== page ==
Rainbow is being herald as a “defiant comeback” and “the comeback of the century”, and I couldn’t agree more. She’s put more voice, more range, and more soul into this album than anything else I’ve ever seen, and I couldn’t be more proud as a longtime fan. From her days of “brushing my teeth with a bottle of Jack” and party anthems, the four-year hiatus hasn’t seemed to hinder her creativity. Kesha shines in this record, producing the “purposeful pop” that makes for an incredible new and honed sound.


While most people will tell you that artists must “suffer for their art”, Kesha has gone through more pain in this year than anyone ever should. Praying was presumed to be a response to Dr. Luke, Kesha’s former producer and alleged rapist, who slammed the song and Kesha’s new work.

Back in October of 2014, Kesha filed a lawsuit against the producer to get out of her contrate. She claimed he not only controlled her in what she ate, wore, and exercised, but also drugged, physically abused, and raped her multiple times over their professional relationship, starting when Kesha was 18 and had just signed a contract with Dr. Luke in 2005. She had just gotten out of rehab, which she had checked herself into for an extreme eating disorder, and Dr.Luke counter-sued Kesha, her mother, and another lawyer claiming Dr. Luke had also raped pop icon Lady Gaga back when she was 19.

The legal battle was long and drawn out, and Kesha claimed that her career would suffer “irreparable damages” if she had to wait to release music until after the court case was over, since she had not put out music since 2013 (her smash hit with Pitbull Timber, and her late 2012 album Warrior). Yet in February 2016, even with substantial evidence of Dr. Luke’s abuse, Kesha was forced to stay in her contract, thus the infamous picture of Kesha crying in court that is stained in my mind.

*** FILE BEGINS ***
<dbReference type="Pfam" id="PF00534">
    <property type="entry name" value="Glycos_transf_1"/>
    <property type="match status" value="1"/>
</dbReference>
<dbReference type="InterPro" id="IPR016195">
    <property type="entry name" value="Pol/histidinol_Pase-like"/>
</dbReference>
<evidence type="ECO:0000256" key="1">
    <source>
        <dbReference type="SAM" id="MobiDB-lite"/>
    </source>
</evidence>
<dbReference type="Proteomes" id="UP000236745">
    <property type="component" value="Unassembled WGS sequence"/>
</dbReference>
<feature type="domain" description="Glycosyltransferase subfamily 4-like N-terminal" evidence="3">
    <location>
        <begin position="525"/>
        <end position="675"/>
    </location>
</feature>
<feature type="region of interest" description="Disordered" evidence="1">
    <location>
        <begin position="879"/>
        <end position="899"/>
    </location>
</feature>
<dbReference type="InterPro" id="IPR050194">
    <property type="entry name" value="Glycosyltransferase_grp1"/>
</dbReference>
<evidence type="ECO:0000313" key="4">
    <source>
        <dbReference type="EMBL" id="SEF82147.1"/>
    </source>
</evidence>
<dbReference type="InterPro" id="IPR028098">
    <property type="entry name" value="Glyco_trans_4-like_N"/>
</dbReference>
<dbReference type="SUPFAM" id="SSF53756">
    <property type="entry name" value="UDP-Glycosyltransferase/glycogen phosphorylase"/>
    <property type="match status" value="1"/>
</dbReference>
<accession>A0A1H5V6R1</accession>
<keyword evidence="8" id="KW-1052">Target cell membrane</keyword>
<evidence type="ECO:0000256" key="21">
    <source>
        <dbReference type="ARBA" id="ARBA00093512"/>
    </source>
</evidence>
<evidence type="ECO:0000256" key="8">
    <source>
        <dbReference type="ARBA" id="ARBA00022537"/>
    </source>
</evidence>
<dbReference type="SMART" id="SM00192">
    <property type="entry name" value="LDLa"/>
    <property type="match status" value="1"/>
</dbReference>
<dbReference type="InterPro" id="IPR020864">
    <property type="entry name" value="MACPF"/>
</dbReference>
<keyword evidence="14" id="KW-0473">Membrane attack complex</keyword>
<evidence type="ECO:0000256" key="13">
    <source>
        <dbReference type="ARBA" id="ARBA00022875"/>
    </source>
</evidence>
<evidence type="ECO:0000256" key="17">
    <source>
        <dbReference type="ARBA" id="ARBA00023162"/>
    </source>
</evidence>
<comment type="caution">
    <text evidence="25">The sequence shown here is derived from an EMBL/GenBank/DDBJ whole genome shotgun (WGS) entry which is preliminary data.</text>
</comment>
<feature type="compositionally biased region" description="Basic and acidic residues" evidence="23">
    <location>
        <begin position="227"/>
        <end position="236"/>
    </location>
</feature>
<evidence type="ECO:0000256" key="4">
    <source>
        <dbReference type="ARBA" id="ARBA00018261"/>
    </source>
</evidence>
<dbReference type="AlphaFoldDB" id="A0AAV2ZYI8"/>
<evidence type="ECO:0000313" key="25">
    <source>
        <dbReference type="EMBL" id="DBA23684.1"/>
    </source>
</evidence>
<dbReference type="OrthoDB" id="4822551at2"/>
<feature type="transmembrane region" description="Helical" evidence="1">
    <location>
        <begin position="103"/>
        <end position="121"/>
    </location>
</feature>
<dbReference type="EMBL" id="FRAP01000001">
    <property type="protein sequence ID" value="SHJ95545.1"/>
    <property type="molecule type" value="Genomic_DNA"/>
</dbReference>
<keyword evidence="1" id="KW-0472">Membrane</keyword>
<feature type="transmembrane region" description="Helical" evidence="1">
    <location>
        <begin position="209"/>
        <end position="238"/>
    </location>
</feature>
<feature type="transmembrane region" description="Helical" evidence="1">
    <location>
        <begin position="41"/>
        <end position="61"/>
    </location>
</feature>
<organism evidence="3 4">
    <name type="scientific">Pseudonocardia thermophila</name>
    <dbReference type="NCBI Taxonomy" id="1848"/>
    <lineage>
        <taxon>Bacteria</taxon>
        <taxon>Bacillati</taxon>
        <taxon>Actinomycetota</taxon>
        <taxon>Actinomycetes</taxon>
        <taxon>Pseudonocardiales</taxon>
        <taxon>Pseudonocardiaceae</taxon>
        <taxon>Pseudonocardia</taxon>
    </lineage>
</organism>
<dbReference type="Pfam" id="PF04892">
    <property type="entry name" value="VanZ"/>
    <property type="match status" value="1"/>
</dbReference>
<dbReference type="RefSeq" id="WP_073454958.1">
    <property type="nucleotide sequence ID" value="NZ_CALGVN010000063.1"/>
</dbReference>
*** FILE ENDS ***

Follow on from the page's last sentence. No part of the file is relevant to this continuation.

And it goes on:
There has been a lot of talk in recent years about the sexual assault of young women. Whether it be the documentary about rape on college campuses The Hunting Ground, the Brock Turner v. Jane Doe assault case, the Yale senior case last year, the Donald Trump Access Hollywood tapes, the Vassar college student in 2014, the Bill O’Reilly scandal, and most recently, the Taylor Swift assault case, we are bombarded with story after story of the epidemic levels of sexual assault and the complete lack of help we give these women.

Taylor Swift’s story brings up an entirely different point. Women in the music and entertainment industries are often coerced into contracts with much older producers when they are just teens or young adults, and are signing these contracts without really knowing the full intent of the words on the page. They are taught they have to look a certain way, act a certain way, weigh a certain amount, and be a certain type of person in order to make it in a music industry dominated by people so much older and more powerful than them. We see story after story of people getting away with this just because they are famous and powerful, both men and women being controlled and both men and women getting away with this due to their status.

As a young woman wanting to make her way into this industry, Kesha’s story and those like it encompass my worst fears. I’ve written before about the impact Hillary Clinton’s nomination had on me, but Kesha’s is different. Kesha is an artist I’ve been a fan of since I was in elementary school; I grew up listening to her music. Music like hers and the women before her have inspired me to do what I love and pursue that as a career, and hearing her heart wrenching story always brings a tear to my eye. One of the things that propels me in life is womens’ issues. I live my life trying to educate myself, further myself, and better myself so that I can break barriers in the industry I have chosen to dedicate my life to, and model that off of strong women like Kesha.

With this album, Kesha is calling out the industry, giving a big middle finger and a fuck you to to the people who wronged her, and living her best life in the wake of this nightmare. This album is  emotional and heavy while simultaneously being cathartic and upbeat. Kesha’s channeling of her emotions into song is a talent beyond her years, and this album an incredible representation of that, and has earned its way into my heart.